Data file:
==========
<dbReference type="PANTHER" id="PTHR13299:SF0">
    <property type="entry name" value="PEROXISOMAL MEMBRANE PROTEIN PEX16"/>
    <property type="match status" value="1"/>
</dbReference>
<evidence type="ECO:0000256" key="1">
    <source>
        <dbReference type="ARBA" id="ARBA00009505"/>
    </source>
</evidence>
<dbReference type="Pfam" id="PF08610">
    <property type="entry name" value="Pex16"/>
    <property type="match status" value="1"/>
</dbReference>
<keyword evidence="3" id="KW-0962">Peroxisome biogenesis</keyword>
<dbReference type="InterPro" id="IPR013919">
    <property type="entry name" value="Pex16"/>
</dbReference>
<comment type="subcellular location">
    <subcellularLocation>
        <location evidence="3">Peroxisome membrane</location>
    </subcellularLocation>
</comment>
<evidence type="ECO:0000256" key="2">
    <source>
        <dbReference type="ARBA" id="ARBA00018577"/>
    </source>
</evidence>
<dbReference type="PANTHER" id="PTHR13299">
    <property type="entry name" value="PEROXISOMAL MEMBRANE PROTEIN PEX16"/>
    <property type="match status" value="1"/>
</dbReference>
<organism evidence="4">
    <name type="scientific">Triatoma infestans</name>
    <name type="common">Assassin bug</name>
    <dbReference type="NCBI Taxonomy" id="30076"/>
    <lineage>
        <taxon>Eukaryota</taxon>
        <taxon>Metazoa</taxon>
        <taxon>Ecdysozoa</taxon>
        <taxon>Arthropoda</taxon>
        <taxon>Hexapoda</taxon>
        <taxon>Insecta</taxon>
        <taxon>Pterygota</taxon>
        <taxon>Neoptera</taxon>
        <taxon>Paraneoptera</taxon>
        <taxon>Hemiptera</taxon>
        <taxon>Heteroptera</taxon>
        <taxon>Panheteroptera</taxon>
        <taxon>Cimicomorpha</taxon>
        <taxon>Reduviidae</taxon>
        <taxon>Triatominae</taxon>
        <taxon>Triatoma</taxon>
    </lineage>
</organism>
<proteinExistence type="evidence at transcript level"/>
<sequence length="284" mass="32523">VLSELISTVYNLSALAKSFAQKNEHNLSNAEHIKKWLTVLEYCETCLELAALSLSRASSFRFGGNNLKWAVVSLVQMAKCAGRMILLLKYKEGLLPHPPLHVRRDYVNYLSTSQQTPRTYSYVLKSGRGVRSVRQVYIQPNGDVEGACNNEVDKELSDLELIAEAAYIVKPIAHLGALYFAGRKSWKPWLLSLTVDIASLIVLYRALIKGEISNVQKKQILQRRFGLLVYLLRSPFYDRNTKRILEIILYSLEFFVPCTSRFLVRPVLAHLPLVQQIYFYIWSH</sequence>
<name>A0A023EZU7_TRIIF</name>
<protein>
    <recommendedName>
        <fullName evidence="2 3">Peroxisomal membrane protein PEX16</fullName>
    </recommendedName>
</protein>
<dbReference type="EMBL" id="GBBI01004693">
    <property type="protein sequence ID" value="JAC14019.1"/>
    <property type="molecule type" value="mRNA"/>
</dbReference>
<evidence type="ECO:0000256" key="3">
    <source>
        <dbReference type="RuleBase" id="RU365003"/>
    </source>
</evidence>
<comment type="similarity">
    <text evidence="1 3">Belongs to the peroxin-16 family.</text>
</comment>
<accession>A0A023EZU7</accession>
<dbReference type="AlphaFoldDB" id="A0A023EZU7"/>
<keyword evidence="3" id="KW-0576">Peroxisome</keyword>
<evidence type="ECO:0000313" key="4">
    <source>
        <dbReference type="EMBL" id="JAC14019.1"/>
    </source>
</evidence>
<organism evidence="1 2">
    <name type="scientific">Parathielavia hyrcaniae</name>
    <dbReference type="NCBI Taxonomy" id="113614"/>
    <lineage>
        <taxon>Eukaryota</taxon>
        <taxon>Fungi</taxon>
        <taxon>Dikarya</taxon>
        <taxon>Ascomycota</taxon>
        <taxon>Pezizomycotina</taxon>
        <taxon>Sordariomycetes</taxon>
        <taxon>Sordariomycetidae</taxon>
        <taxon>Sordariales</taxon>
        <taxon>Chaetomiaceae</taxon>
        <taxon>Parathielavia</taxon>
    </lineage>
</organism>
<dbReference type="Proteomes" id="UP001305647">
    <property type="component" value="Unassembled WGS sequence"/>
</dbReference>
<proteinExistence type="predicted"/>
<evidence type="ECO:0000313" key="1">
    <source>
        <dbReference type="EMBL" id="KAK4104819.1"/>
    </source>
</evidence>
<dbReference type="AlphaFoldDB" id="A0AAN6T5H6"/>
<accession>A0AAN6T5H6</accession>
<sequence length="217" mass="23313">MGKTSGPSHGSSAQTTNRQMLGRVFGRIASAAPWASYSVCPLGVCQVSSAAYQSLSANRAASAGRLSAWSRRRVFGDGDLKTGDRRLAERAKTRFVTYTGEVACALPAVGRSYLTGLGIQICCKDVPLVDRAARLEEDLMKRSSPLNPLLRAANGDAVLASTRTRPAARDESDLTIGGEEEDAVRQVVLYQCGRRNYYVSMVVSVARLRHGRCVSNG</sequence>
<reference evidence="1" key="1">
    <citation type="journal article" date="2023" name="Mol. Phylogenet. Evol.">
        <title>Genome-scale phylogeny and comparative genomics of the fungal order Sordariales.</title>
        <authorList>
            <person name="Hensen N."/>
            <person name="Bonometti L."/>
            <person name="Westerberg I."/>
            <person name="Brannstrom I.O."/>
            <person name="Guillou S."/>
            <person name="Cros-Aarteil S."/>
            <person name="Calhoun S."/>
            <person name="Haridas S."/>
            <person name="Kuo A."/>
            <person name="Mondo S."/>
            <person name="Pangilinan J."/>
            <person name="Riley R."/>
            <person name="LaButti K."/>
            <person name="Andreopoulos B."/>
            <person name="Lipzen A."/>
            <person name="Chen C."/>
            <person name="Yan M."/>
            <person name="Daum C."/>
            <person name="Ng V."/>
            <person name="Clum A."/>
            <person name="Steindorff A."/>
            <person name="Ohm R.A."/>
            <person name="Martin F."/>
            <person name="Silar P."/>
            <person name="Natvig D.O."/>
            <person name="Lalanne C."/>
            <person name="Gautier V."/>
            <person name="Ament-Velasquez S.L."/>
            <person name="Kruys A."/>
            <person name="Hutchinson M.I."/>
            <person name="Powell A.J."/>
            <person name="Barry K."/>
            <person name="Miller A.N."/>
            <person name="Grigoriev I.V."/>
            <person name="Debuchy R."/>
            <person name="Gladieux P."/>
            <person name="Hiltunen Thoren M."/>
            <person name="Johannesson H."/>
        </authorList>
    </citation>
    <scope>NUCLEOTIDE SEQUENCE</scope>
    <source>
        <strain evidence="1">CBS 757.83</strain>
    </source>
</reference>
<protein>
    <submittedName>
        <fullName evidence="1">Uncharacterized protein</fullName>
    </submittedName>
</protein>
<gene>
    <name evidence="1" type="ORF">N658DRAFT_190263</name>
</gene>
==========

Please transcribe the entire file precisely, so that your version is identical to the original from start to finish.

<dbReference type="PANTHER" id="PTHR13299:SF0">
    <property type="entry name" value="PEROXISOMAL MEMBRANE PROTEIN PEX16"/>
    <property type="match status" value="1"/>
</dbReference>
<evidence type="ECO:0000256" key="1">
    <source>
        <dbReference type="ARBA" id="ARBA00009505"/>
    </source>
</evidence>
<dbReference type="Pfam" id="PF08610">
    <property type="entry name" value="Pex16"/>
    <property type="match status" value="1"/>
</dbReference>
<keyword evidence="3" id="KW-0962">Peroxisome biogenesis</keyword>
<dbReference type="InterPro" id="IPR013919">
    <property type="entry name" value="Pex16"/>
</dbReference>
<comment type="subcellular location">
    <subcellularLocation>
        <location evidence="3">Peroxisome membrane</location>
    </subcellularLocation>
</comment>
<evidence type="ECO:0000256" key="2">
    <source>
        <dbReference type="ARBA" id="ARBA00018577"/>
    </source>
</evidence>
<dbReference type="PANTHER" id="PTHR13299">
    <property type="entry name" value="PEROXISOMAL MEMBRANE PROTEIN PEX16"/>
    <property type="match status" value="1"/>
</dbReference>
<organism evidence="4">
    <name type="scientific">Triatoma infestans</name>
    <name type="common">Assassin bug</name>
    <dbReference type="NCBI Taxonomy" id="30076"/>
    <lineage>
        <taxon>Eukaryota</taxon>
        <taxon>Metazoa</taxon>
        <taxon>Ecdysozoa</taxon>
        <taxon>Arthropoda</taxon>
        <taxon>Hexapoda</taxon>
        <taxon>Insecta</taxon>
        <taxon>Pterygota</taxon>
        <taxon>Neoptera</taxon>
        <taxon>Paraneoptera</taxon>
        <taxon>Hemiptera</taxon>
        <taxon>Heteroptera</taxon>
        <taxon>Panheteroptera</taxon>
        <taxon>Cimicomorpha</taxon>
        <taxon>Reduviidae</taxon>
        <taxon>Triatominae</taxon>
        <taxon>Triatoma</taxon>
    </lineage>
</organism>
<proteinExistence type="evidence at transcript level"/>
<sequence length="284" mass="32523">VLSELISTVYNLSALAKSFAQKNEHNLSNAEHIKKWLTVLEYCETCLELAALSLSRASSFRFGGNNLKWAVVSLVQMAKCAGRMILLLKYKEGLLPHPPLHVRRDYVNYLSTSQQTPRTYSYVLKSGRGVRSVRQVYIQPNGDVEGACNNEVDKELSDLELIAEAAYIVKPIAHLGALYFAGRKSWKPWLLSLTVDIASLIVLYRALIKGEISNVQKKQILQRRFGLLVYLLRSPFYDRNTKRILEIILYSLEFFVPCTSRFLVRPVLAHLPLVQQIYFYIWSH</sequence>
<name>A0A023EZU7_TRIIF</name>
<protein>
    <recommendedName>
        <fullName evidence="2 3">Peroxisomal membrane protein PEX16</fullName>
    </recommendedName>
</protein>
<dbReference type="EMBL" id="GBBI01004693">
    <property type="protein sequence ID" value="JAC14019.1"/>
    <property type="molecule type" value="mRNA"/>
</dbReference>
<evidence type="ECO:0000256" key="3">
    <source>
        <dbReference type="RuleBase" id="RU365003"/>
    </source>
</evidence>
<comment type="similarity">
    <text evidence="1 3">Belongs to the peroxin-16 family.</text>
</comment>
<accession>A0A023EZU7</accession>
<dbReference type="AlphaFoldDB" id="A0A023EZU7"/>
<keyword evidence="3" id="KW-0576">Peroxisome</keyword>
<evidence type="ECO:0000313" key="4">
    <source>
        <dbReference type="EMBL" id="JAC14019.1"/>
    </source>
</evidence>
<organism evidence="1 2">
    <name type="scientific">Parathielavia hyrcaniae</name>
    <dbReference type="NCBI Taxonomy" id="113614"/>
    <lineage>
        <taxon>Eukaryota</taxon>
        <taxon>Fungi</taxon>
        <taxon>Dikarya</taxon>
        <taxon>Ascomycota</taxon>
        <taxon>Pezizomycotina</taxon>
        <taxon>Sordariomycetes</taxon>
        <taxon>Sordariomycetidae</taxon>
        <taxon>Sordariales</taxon>
        <taxon>Chaetomiaceae</taxon>
        <taxon>Parathielavia</taxon>
    </lineage>
</organism>
<dbReference type="Proteomes" id="UP001305647">
    <property type="component" value="Unassembled WGS sequence"/>
</dbReference>
<proteinExistence type="predicted"/>
<evidence type="ECO:0000313" key="1">
    <source>
        <dbReference type="EMBL" id="KAK4104819.1"/>
    </source>
</evidence>
<dbReference type="AlphaFoldDB" id="A0AAN6T5H6"/>
<accession>A0AAN6T5H6</accession>
<sequence length="217" mass="23313">MGKTSGPSHGSSAQTTNRQMLGRVFGRIASAAPWASYSVCPLGVCQVSSAAYQSLSANRAASAGRLSAWSRRRVFGDGDLKTGDRRLAERAKTRFVTYTGEVACALPAVGRSYLTGLGIQICCKDVPLVDRAARLEEDLMKRSSPLNPLLRAANGDAVLASTRTRPAARDESDLTIGGEEEDAVRQVVLYQCGRRNYYVSMVVSVARLRHGRCVSNG</sequence>
<reference evidence="1" key="1">
    <citation type="journal article" date="2023" name="Mol. Phylogenet. Evol.">
        <title>Genome-scale phylogeny and comparative genomics of the fungal order Sordariales.</title>
        <authorList>
            <person name="Hensen N."/>
            <person name="Bonometti L."/>
            <person name="Westerberg I."/>
            <person name="Brannstrom I.O."/>
            <person name="Guillou S."/>
            <person name="Cros-Aarteil S."/>
            <person name="Calhoun S."/>
            <person name="Haridas S."/>
            <person name="Kuo A."/>
            <person name="Mondo S."/>
            <person name="Pangilinan J."/>
            <person name="Riley R."/>
            <person name="LaButti K."/>
            <person name="Andreopoulos B."/>
            <person name="Lipzen A."/>
            <person name="Chen C."/>
            <person name="Yan M."/>
            <person name="Daum C."/>
            <person name="Ng V."/>
            <person name="Clum A."/>
            <person name="Steindorff A."/>
            <person name="Ohm R.A."/>
            <person name="Martin F."/>
            <person name="Silar P."/>
            <person name="Natvig D.O."/>
            <person name="Lalanne C."/>
            <person name="Gautier V."/>
            <person name="Ament-Velasquez S.L."/>
            <person name="Kruys A."/>
            <person name="Hutchinson M.I."/>
            <person name="Powell A.J."/>
            <person name="Barry K."/>
            <person name="Miller A.N."/>
            <person name="Grigoriev I.V."/>
            <person name="Debuchy R."/>
            <person name="Gladieux P."/>
            <person name="Hiltunen Thoren M."/>
            <person name="Johannesson H."/>
        </authorList>
    </citation>
    <scope>NUCLEOTIDE SEQUENCE</scope>
    <source>
        <strain evidence="1">CBS 757.83</strain>
    </source>
</reference>
<protein>
    <submittedName>
        <fullName evidence="1">Uncharacterized protein</fullName>
    </submittedName>
</protein>
<gene>
    <name evidence="1" type="ORF">N658DRAFT_190263</name>
</gene>